Reactive Programming- Spring WebFlux

For web development, we used the Dispatcher Servlet as a gateway that maps the requests to the handlers. And it uses the servlet API and containers which means that for each of our requests the resource is blocked. That’s why we need a bigger thread pool and more resources for our web projects. And we are also faced with scaling problems. According to Reactive Manifesto, reactive systems are Responsive, Resilient, Elastic, and Message-driven. Reactive programming provides an asynchronous, non-blocking, event-driven approach to data processing. Reactive code is fully declarative and it uses a subscriber to attach a publisher. That’s why we prefer reactive applications for writing microservices applications. Spring-MVC is based on thread pools, on the other hand, Spring-WebFlux is based on event-driven mechanisms.
With Spring 5, WebFlux support is added. It is async and non-blocking. Spring WebFlux is the reactive alternative to Spring MVC. Spring WebFlux supports servlet containers such as Tomcat or Jetty. And applications can be deployed on Servlet 3.1. It also supports non-servlet runtimes such as Netty and Undertow. While developing reactive applications, we have to be sure about all the components are reactive, otherwise, there is a risk of blocking. That’s why we don’t want to use relational databases, instead, we use NoSQL which provides reactive access.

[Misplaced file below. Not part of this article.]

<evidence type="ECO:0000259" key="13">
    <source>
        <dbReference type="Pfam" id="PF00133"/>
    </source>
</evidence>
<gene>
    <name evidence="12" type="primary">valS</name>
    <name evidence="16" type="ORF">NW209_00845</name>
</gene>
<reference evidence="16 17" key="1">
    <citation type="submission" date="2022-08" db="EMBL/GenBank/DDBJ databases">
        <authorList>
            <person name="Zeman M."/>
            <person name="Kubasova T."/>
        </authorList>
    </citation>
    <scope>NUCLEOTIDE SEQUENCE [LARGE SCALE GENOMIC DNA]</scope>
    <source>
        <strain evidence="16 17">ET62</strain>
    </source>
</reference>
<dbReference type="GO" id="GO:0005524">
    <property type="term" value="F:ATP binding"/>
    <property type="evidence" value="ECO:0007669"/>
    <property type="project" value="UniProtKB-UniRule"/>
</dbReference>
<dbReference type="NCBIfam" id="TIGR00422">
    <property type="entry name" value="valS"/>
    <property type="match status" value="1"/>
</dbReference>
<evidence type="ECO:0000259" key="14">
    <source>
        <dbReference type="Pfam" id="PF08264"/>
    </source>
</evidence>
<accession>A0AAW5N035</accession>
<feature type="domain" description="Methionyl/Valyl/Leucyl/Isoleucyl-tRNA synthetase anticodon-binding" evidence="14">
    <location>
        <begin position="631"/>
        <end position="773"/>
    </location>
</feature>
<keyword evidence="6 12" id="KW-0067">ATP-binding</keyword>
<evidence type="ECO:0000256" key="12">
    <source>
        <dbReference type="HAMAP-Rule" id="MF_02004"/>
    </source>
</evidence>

eactive Programming is an implementation technique to ensure that the individual services use an asynchronous, non-blocking model. The main benefit of non-blocking IO is that we need fewer threads to handle the same amount of IO requests A thread costs around 1MB. Spring WebFlux is an annotation-based web framework built on Project Reactor and provides two main types called Flux and Mono.

Flux and Mono are the Publisher implementations of Spring WebFlux:
With Mono, it only returns 0 or 1 single value. Flux returns 0 or N items.
Mono<String> greeting = Mono.just(“Hello”);
Mono<String> greeting = Mono.empty();
Flux<String> cars= Flux.just(“Mercedes”, “BMW”, ”Porsche”);

Spring WebFlux runs on servers such as Netty, Undertow, and Servlet 3.1+ containers. Netty is the default server in a WebFlux application. Netty uses the event loop model to provide highly scalable concurrency in a reactive asynchronous manner. EventLoopGroup manages one or more EventLoop which must be continuously running. The event loop runs continuously in a single thread, although we can have as many event loops as the number of available cores.

When netty is compared with tomcat, netty uses an event loop mechanism and uses fewer threads while Apache Tomcat still uses a model of one thread per request. So the number of threads used is, higher in numbers.

WebClient is the reactive HTTP client that is part of Spring WebFlux.WebClient also implements concurrency using the event loop model. WebClient also shares the event loop that Netty uses for the server.

Spring Webflux has performance advantages, on the other hand, It may bring complexity to the project and team, and debugging issues may take some time if you are not experienced enough. It may be convenient to use partially where you have performance and latency issues.

I have created a sample WebFlux project using spring-boot, located on GitHub.The sample project uses the Netty and Mono & Flux implementations.

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